Volume 36 (2013) Issue 3 Pages 67-76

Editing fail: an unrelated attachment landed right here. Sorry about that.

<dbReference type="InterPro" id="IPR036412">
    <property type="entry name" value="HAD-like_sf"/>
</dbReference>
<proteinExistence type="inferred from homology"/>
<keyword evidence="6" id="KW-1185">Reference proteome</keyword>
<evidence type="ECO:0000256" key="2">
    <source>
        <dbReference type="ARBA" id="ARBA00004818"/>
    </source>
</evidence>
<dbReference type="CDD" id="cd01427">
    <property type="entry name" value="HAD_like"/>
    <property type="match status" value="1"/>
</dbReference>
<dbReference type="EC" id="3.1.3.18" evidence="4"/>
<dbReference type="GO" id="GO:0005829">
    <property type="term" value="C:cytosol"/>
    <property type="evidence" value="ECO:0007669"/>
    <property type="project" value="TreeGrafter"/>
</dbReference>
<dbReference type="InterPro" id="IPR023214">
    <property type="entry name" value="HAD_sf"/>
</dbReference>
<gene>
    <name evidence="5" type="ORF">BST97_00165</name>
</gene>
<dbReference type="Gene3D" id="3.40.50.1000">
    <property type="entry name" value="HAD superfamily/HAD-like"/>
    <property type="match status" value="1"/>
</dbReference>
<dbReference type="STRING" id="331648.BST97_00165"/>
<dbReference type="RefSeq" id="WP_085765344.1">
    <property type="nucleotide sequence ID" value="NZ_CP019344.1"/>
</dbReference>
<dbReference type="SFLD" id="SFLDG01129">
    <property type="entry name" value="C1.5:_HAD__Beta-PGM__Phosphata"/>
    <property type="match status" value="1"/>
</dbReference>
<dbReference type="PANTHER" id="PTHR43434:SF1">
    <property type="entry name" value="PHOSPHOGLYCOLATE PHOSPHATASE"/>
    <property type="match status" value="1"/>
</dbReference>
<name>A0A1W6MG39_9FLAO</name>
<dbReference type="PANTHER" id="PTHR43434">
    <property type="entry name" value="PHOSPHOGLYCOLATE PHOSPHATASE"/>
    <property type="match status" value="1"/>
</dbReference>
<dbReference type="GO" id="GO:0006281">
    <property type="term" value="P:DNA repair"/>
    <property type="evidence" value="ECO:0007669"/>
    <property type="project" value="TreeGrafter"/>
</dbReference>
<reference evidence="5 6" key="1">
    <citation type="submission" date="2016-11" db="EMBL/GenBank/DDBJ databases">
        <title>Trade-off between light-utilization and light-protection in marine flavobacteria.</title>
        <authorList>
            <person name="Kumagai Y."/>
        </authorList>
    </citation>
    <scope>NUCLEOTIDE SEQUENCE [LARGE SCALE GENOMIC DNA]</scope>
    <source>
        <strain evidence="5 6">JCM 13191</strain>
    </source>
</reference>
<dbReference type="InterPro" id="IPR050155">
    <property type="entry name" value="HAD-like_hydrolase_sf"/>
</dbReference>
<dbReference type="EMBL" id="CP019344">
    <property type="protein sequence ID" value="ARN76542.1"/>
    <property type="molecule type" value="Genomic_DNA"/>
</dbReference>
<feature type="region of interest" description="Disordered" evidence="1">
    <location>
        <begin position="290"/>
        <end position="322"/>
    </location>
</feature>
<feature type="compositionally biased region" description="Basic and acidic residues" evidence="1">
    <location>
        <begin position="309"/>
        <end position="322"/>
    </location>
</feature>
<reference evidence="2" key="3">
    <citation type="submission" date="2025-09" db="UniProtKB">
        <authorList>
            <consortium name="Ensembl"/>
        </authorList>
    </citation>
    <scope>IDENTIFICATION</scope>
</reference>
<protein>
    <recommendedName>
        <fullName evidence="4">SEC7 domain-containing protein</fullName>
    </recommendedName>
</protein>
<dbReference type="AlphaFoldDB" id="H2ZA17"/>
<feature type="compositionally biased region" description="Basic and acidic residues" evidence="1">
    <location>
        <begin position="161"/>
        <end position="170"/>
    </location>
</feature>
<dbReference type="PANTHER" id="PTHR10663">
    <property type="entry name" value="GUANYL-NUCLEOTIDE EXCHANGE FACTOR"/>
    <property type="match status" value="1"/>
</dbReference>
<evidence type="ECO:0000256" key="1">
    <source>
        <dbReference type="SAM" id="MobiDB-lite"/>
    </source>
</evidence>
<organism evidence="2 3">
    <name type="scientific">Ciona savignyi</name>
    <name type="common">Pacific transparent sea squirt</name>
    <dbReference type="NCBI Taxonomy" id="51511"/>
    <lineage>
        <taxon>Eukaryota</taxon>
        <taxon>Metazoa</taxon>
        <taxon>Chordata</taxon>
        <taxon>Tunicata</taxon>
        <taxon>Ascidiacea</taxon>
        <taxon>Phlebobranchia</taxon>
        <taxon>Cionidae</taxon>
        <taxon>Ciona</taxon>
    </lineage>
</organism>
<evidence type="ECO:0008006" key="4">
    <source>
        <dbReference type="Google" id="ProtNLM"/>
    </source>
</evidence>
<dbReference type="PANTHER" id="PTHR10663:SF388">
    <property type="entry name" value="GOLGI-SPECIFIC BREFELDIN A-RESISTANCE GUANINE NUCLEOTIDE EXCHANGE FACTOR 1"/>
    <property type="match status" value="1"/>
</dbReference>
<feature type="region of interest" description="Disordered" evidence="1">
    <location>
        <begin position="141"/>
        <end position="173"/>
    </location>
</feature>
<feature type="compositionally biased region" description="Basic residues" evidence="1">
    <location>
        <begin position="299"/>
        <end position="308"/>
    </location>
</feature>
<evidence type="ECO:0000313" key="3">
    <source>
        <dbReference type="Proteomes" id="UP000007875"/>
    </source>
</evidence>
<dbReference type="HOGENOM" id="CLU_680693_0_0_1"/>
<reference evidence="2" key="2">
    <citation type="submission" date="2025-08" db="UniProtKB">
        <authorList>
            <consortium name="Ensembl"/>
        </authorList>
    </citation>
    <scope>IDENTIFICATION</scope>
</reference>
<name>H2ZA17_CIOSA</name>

With increasing importance of global-scale environmental issues in addition to regional environmental issues, an analysis of life-cycle environmental impacts becomes essential to the management of basin-scale artificial water use systems. In this study, we evaluate the life-cycle environmental impacts, i.e., global warming potential, acidification potential, eutrophication potential, mineral and fossil resource consumption and induced water resource consumption, of the water and sewage systems in Saitama prefecture and Tokyo's special city wards including advanced treatment and reclaimed water use, in consideration of their construction, operation, and dismantling of such systems. The results indicate that the induced impacts increase with the introduction of advanced water and sewage treatment, and that such impacts are mitigated by substituting reclaimed water for conventional tap water dedicated to flush water and general service water. The net induced impacts except mineral and water resource consumption increase in those scenarios where advanced treatment and reclaimed water use are introduced, while direct water intake and water pollutant emissions are reduced.